Sunday, December 12, 2004

Why is Kerik out? The New York Daily News has the real story. Cue up the Sopranos soundtrack:

Former New York City Police Commissioner Bernard Kerik accepted thousands of dollars in cash and gifts without making proper public disclosures, a Daily News investigation has revealed.

... for many years, one of Kerik's main benefactors was Lawrence Ray, the best man at Kerik's 1998 wedding, according to Ray, other sources and checks shown by Ray to The News.

Ray and another Kerik pal, restaurant owner Carmen Cabell, helped bankroll Kerik's 1998 wedding reception, contributing nearly $10,000.

Ray also gave Kerik nearly $2,000 to buy a bejeweled Tiffany badge that Kerik coveted when he was Correction commissioner.

And Ray said he gave Kerik $4,300 more to buy high-end Bellini furniture when Kerik allegedly griped that he couldn't afford to furnish a bedroom for a soon-to-be born daughter....

At the time of the gifts, Ray was working for Interstate Industrial, then a major city contractor....

Hey, but it's just friends helping a friend, right? It's no big frickin' deal.

Er, no:

A week after Kerik's daughter was born, Ray and 18 other men were indicted in a $40 million, mob-run, pump-and-dump stock swindle. Kerik repeatedly spoke to Ray's criminal defense attorney before the indictment, but he dropped his longtime benefactor when the case became public.

A bit more about Lawrence Ray and his associates:

The Federal investigation of the DiTommaso brothers concerned their purchase of a Staten Island waste station controlled by Edward Garafola. who is married to the sister of former Gambino Family Underboss Sammy "The Bull" Gravano. Garafola was indicted in March 2000 along with Lawrence Ray, an executive of the DiTommaso brothers’ Interstate Industrial Corporation, and Daniel Persico, nephew of Colombo Family Godfather Carmine "The Snake" Persico, on Federal charges involving a $40 million stock ‘pump and dump’ scam. Interstate Industrial Corporation was also denied a contract by the New Jersey Casino Control Commission in 2000 to perform work on an Atlantic City gambling casino.

Oops -- I almost left out the best stuff, from a Daily News sidebar:

...Kerik recommended his close friend, Lawrence Ray, for a job helping Interstate cope with mob-leery regulators here and in Atlantic City.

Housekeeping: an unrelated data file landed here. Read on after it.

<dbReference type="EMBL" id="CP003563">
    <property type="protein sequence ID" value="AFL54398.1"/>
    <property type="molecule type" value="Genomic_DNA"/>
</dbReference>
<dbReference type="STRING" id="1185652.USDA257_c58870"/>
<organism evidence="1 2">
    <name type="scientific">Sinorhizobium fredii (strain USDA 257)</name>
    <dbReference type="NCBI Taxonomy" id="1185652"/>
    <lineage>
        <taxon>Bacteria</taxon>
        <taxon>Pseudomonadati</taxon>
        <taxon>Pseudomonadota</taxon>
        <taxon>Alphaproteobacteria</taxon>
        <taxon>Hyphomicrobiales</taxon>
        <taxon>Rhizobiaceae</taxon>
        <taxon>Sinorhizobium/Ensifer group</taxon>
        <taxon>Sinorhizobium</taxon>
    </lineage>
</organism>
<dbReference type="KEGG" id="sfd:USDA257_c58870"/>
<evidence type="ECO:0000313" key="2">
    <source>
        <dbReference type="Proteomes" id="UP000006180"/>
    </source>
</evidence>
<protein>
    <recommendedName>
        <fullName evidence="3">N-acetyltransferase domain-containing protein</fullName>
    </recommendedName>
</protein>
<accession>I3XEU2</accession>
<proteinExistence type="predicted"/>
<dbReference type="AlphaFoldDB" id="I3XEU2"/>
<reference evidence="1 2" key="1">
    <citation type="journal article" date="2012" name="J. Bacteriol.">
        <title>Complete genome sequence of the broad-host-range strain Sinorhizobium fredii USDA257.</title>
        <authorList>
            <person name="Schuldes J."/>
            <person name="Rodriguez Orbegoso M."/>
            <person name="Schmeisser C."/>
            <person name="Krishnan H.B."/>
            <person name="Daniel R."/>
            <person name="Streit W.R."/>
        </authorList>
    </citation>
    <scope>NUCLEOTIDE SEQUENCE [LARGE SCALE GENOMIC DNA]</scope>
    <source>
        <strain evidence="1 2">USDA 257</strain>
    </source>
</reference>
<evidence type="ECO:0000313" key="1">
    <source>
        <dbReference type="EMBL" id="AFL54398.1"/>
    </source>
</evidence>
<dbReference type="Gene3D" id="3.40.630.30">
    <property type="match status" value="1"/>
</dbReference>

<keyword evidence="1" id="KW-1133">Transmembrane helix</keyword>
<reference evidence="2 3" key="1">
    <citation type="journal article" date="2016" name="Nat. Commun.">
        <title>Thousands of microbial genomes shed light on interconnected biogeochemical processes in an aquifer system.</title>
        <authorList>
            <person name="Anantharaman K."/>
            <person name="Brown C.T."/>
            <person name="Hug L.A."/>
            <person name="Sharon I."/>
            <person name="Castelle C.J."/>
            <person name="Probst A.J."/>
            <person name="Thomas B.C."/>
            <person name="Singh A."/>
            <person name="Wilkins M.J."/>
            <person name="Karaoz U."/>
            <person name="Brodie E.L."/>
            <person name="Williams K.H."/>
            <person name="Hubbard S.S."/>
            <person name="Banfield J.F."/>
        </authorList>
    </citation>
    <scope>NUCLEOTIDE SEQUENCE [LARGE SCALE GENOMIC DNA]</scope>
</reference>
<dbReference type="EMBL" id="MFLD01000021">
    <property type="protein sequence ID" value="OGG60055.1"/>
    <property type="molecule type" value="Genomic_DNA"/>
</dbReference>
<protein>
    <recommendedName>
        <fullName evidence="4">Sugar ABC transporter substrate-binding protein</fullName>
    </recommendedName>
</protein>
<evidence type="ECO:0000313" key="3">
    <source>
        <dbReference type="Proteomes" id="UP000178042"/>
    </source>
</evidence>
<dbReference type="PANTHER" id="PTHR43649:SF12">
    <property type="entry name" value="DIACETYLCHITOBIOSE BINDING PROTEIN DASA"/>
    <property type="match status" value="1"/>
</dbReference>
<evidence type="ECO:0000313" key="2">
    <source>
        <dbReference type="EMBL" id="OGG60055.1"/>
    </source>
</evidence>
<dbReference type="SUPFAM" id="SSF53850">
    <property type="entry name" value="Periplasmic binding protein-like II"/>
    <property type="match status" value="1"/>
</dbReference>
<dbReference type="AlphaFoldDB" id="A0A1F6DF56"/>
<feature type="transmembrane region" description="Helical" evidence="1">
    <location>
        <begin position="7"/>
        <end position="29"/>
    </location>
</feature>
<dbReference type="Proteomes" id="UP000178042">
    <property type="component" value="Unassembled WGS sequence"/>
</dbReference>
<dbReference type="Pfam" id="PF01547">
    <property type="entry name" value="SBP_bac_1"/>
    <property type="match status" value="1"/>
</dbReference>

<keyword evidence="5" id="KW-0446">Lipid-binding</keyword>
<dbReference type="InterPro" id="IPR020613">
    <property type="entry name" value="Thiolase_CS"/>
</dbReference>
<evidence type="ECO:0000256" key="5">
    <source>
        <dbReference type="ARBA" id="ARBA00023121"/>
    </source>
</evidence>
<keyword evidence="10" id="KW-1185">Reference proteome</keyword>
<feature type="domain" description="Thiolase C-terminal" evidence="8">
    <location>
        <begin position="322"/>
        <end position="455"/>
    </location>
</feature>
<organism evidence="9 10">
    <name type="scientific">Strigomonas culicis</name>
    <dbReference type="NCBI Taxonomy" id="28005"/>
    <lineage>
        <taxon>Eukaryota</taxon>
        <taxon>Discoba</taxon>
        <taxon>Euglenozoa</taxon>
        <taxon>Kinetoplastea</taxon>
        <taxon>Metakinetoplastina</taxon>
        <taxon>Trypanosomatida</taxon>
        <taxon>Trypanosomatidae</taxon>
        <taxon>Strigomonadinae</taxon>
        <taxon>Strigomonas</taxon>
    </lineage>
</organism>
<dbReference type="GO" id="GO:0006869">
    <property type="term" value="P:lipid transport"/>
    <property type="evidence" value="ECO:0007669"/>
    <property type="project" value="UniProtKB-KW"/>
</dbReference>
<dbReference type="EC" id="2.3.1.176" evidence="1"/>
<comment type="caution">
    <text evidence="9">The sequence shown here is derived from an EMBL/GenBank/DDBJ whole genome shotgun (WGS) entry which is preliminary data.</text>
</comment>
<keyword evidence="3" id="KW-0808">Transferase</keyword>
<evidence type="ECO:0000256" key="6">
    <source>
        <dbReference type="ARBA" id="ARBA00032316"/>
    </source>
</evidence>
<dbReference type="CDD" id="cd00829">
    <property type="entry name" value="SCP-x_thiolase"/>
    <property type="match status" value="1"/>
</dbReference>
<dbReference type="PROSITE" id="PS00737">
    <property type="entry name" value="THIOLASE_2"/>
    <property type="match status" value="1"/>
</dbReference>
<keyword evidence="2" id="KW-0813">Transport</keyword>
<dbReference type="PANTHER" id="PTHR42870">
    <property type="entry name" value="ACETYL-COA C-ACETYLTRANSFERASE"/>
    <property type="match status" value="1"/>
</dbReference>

Based solely on Kerik calling Ray "a top-shelf guy," the New Jersey company hired Ray at $100,000 a year, according to a sworn deposition that Interstate owner, Frank DiTomasso, gave to city investigators in June 2000.

Shortly after hiring Ray, Interstate hired Kerik's brother, Don, to run a dirt and stone transfer station on Staten Island, DiTomasso told investigators....

Charges that Interstate, based in Clifton, N.J., is controlled by organized crime resurfaced last month when a mob turncoat, Anthony Rotondo, testified in Manhattan Federal Court that Interstate paid protection money to the Gambino crime family....

At his deposition, DiTomasso recalled that in November 1998, he was "venting" to Ray, whom he had known socially for a decade, about his problems convincing investigators that he wasn't tied to the mob.

"He said, 'Look, I have a lot of experience with law enforcement ... I can probably help you,'" DiTomasso said. "At this point in time it was like, you know, I wanted to kiss him."...

Kerik forged his own relationship with DiTomasso, inviting him to his private Christmas party at Correction Department headquarters.

"When I would be in the city I would call him, see if he was in, stop by," DiTomasso told city investigators. "I liked Bernie. I thought he was a pretty interesting guy. Still do."

DiTomasso's right about that.


Oh, and a hat tip to TBogg for spotting the fact that the White House vetter who missed all this stuff is the next U.S. attorney general, Alberto Gonzales.


And I wonder what else might have turned up. Newsday again mentions the case of Eric DeRavin, a deputy warden who says that then-corrections commissioner Kerik refused to give him a promotion because he had reprimanded a woman Kerik had dated -- adding that Kerik's lawyer, Joseph Tacopina,

was in contact with at least one TV news organization in a bid to keep it from airing an interview with another ex-jail supervisor, sources said. The interview contained other allegations against Kerik, some of which have already been in print, the sources said. (emphasis mine)

And Newsday columnist Ellis Henican alludes to "[a] swirl of ugly stories about [Kerik's] dating life."

Worse and worse.

No comments: